Category Archives: 2012
The Locus Awards is the only major F&SF award where you don’t have to meet a particular criteria to be able to vote, unlike the Nebula Award, where you have to be a member of SFWA or the Hugo, where … Continue reading
Here’s my holiday gift to you. This story was original to the collection that came out in September, Near + Far. It’s one of my favorites. Here’s the print version as well as a link to the audio version, read by me and edited by the wonderful Lauren Harris.
Last week in the Writing F&SF Stories class, we talked about dialogue. This is a basic tool for a writer, one whose importance cannot be ignored.
I’ve started tabletop playing again, although it’s via Google Hangouts rather than in person. My brother’s running a Changeling: The Lost campaign and it’s a great way to spend a little time with both him and my sister-in-law, along with meeting some new fellow players. I really love what he’s doing, which is using a system called Microscope in order to collaboratively generate the setting for the game, and it’s making me wonder about the possibilities of it for generating a shared world setting.
I blogged a couple of days ago about arranging stories and my philosophy for such arrangements. I wanted to show those principles in action by looking at the two ToCs for the book Near + Far.
As you may know, the book is divided into two parts, near future stories and far future stories. This allowed us to take advantage of the old Ace double format, where each half is one side of the book. It also meant creating two tables of contents, one for each section.
So here’s the order for the Near section, with some explication:
The always fabulous Jude Marie Green mailed me. Her question, which got me thinking, was: What does an editor do (besides acquire) to make the issue “come together”?
It wasn’t the first time this question’s come up, and I’ve never seen much about it, so I wanted to talk a little about the idea of arranging things. Because an ideal magazine issue or anthology isn’t just a bunch of stories in a box. In theory, at least, the editor has selected stories that resonate with each other and arranged them in a way that’s meaningful. The whole is greater than the sum of the parts.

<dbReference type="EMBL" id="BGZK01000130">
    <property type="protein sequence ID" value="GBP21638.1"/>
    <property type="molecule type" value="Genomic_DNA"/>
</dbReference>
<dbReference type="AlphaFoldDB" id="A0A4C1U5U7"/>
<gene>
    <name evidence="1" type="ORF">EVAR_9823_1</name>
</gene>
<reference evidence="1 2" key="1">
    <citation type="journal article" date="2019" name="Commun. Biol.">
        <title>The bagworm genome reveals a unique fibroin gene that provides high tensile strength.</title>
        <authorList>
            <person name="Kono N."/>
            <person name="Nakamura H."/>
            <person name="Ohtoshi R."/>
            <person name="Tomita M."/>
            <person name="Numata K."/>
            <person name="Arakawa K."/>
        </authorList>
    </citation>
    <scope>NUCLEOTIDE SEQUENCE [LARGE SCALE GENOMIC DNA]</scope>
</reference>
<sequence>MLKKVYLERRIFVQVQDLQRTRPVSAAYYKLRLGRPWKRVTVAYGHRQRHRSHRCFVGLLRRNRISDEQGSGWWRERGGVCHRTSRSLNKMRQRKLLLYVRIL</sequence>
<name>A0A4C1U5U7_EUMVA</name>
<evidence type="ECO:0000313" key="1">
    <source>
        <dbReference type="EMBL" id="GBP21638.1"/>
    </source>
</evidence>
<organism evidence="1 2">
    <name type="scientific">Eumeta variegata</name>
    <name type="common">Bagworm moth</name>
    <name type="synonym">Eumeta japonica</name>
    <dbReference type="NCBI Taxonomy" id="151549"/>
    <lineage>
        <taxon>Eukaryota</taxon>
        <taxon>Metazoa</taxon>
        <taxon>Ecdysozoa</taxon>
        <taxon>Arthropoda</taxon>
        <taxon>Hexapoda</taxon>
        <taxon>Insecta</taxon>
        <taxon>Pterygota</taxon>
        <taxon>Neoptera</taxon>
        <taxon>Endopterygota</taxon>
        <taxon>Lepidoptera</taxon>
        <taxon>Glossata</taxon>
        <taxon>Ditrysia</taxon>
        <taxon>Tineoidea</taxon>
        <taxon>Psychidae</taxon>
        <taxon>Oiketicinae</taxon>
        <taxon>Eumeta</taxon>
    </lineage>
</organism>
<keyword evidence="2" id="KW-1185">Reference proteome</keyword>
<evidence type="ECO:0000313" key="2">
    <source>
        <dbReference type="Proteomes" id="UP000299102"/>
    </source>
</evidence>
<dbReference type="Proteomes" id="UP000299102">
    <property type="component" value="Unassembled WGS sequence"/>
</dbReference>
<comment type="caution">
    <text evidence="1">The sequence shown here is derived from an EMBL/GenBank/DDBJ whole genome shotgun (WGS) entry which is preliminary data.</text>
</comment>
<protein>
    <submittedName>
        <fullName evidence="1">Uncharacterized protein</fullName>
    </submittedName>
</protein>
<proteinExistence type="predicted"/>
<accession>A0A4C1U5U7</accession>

It’s that time of year when people are stepping up their reading for the various awards and their best of the year lists. I’m making my own, and if you’ve got something I should be paying attention to, please feel free to point me to it in the comments here or mail it to me.
Tonight’s the final session of the recent Thursday F&SF class, and it’s the one labelled in my notes as “Everything Else.” All the career stuff, the mechanics of submissions, how to schmooze at conventions, foreign reprints, agents, etc. Here’s the rough outline from my notes.
One of the things I’ve been doing this month is cooking more in an attempt to wean Chez Rambo away from a too heavy reliance on eating out. The other day I made us eggnog French toast for breakfast (take … Continue reading
A metaphor that I was exposed to at Clarion West (now nearly a decade ago) still works beautifully for me, and it’s one I use when teaching: the idea of the writer’s toolbox.
In my mind’s eye, it’s a big red metal tool chest, small enough to be carried around, large enough that you wouldn’t want to HAVE to carry it around all the time. Inside, drawers lift out to reveal neatly packed devices and tools, each in their own padded slot.
There’s a blade capable of lopping off awkward paragraphs, and sharper, tinier words designed for work at the sentence level, trimming beginnings till they catch a reader like a fish hook and pull them into the story. There’s a box of punctuation marks, with a special slot for the semicolons. There’s the intricate device of an unreliable narrator, calculated to wobble like a gyroscope yet still remain true to the story’s course. There’s a set of filters, each one a specific point of view, each letting you cast a section in a different light. And a layer of ornamental gadgetry: epigraphs and scraps of poetry. And a valuable gimlet, capable of drilling down to a character’s motivation: the question, “What does s/he WANT?”